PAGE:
How Public Health Can Show Up (for Police Reform)


A protest with two chalk outlines of bodies were drawn on the street

A mandate of public health is to improve health equity, promote public safety, advance prevention, and strive for social justice. With this in mind, as I process the results of the election and the uncharted, unprecedented future there is a whisper of a question that’s growing louder: what can public health do? At Human Impact Partners, we work to carry out this public health mandate by partnering with movements on the front lines of policy change for social justice. Last year, we were privileged to partner with two knowledgeable and committed partners—Ohio Justice & Policy Center and Ohio Organizing Collaborative—to research the health impacts of policing on Black communities and police officers.

The lessons I learned from this research project can help answer a piece of the question, at least. Below are four specific ways that public health practitioners can show up to work on policing reformTwitter :

1.     Collect data. Fill gaps in data nationwide about the mortality and morbidity attributed to police interactions. At the 2016 American Public Health Association meeting, we were honored to share reflections from the project in Ohio as part of a timely and thoughtful session on policing and public health data. Participants shared a collective sigh about the lack of mandatory, consistent, real-time data available nationwide from governmental datasets about police-involved incidents. In the meantime, non-governmental data from sources like the Guardian’s “The Counted” help fill gaps. There also are data reporting systems combing down the pike at a federal level, but they will continue to be voluntary. One approach that Dr. Nancy Krieger and colleagues are leading in Massachusetts calls for making police-involved deaths a notifiable condition. This is a great and actionable step well within the bounds of public health. More states need to work on making this happen. In addition to deaths, it will be important to capture the associated morbidity, as well as impacts to not only the individuals directly affected but those to households, families, and communities.

2.     Participate in local efforts. There are various ways that public health practitioners can participate in criminal justice reform work happening in their neighborhoods—the point is to participate. In the “Trust not Trauma” effort, staff from a public health department and from health policy groups joined the Advisory Committee guiding the project. Health departments also can lead making requests to police departments for data in a cross-agency cooperation. In a separate example of participating in local efforts, a pediatrician in the Bay Area of California played a large role in organizing fellow public health advocates to write a letter to the San Francisco Police Commission and Department about a public health response to violence during interactions with police.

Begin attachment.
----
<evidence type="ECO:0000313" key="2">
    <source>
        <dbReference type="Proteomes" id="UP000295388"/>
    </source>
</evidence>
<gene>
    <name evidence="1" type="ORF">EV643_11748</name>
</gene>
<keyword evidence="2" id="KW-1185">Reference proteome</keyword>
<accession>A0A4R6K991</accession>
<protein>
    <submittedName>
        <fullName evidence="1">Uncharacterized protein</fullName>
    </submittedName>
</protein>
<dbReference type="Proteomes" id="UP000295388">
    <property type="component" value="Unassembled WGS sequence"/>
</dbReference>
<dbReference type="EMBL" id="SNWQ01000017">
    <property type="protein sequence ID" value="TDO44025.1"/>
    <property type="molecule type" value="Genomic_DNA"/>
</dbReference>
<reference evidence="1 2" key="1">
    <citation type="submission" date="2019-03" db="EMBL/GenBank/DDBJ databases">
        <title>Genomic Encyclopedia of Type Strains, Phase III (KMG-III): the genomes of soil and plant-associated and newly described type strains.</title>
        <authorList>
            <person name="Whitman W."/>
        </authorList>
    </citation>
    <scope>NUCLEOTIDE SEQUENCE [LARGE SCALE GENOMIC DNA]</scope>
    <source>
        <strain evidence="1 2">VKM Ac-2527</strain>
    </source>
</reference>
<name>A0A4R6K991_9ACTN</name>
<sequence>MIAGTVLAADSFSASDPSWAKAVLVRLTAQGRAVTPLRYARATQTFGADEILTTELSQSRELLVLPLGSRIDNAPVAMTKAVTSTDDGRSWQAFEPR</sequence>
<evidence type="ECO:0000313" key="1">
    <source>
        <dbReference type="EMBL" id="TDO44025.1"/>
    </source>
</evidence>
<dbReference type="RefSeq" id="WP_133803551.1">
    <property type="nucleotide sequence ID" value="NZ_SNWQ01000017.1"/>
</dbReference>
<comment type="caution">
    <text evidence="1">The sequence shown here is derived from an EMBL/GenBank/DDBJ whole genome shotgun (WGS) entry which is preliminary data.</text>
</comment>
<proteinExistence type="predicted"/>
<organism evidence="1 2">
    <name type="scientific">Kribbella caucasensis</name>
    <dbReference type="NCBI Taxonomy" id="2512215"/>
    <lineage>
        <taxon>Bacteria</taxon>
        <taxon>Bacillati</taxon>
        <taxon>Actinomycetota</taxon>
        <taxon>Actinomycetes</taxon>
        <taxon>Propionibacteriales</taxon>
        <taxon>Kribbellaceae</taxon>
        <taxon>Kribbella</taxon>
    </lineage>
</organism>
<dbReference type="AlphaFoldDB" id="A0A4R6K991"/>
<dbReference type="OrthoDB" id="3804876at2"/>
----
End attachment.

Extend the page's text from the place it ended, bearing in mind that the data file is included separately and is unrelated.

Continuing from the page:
One approach that Dr. Nancy Krieger and colleagues are leading in Massachusetts calls for making police-involved deaths a notifiable condition. This is a great and actionable step well within the bounds of public health.



3.     Fill research gaps. There is a new but small literature about how policing directly affects health. However, there are important gaps to fill, as described in this interview with Public Health Magazine. It includes direct connections from policing practices to not only physical, but also mental and emotional health. There are impacts to individuals involved in these interactions but also their households, families, and the public that witnesses events. The cumulative and long-term effects to these populations must be better understood if we are to grasp the full scope of impacts.

4.     Speak publicly, and often. Whether it’s being quoted in a press release—as a person who works at a public health department was in the Ohio project—or talking one-on-one with the public, legislators, law enforcement, media, or others, we in public health have a voice that is valuable, relevant, and powerful. So we need to speak. Work is building nationally both among professional organizations like the National Association of County & City Health Officials who publicly released a statement on Health, Racism, and Police Violence or the American Public Health Association’s statement on the Impact of Police Violence and Public Health, and in efforts by a variety of individuals to advance and publicize a collective vision to improve public health and criminal justice systems.

For more on the Ohio report, visit

Featured image: Mite Kuzevski, Protests against police brutality Day 20, Skopje, Macedonia, can be reused under the CC BY license/cropped from the original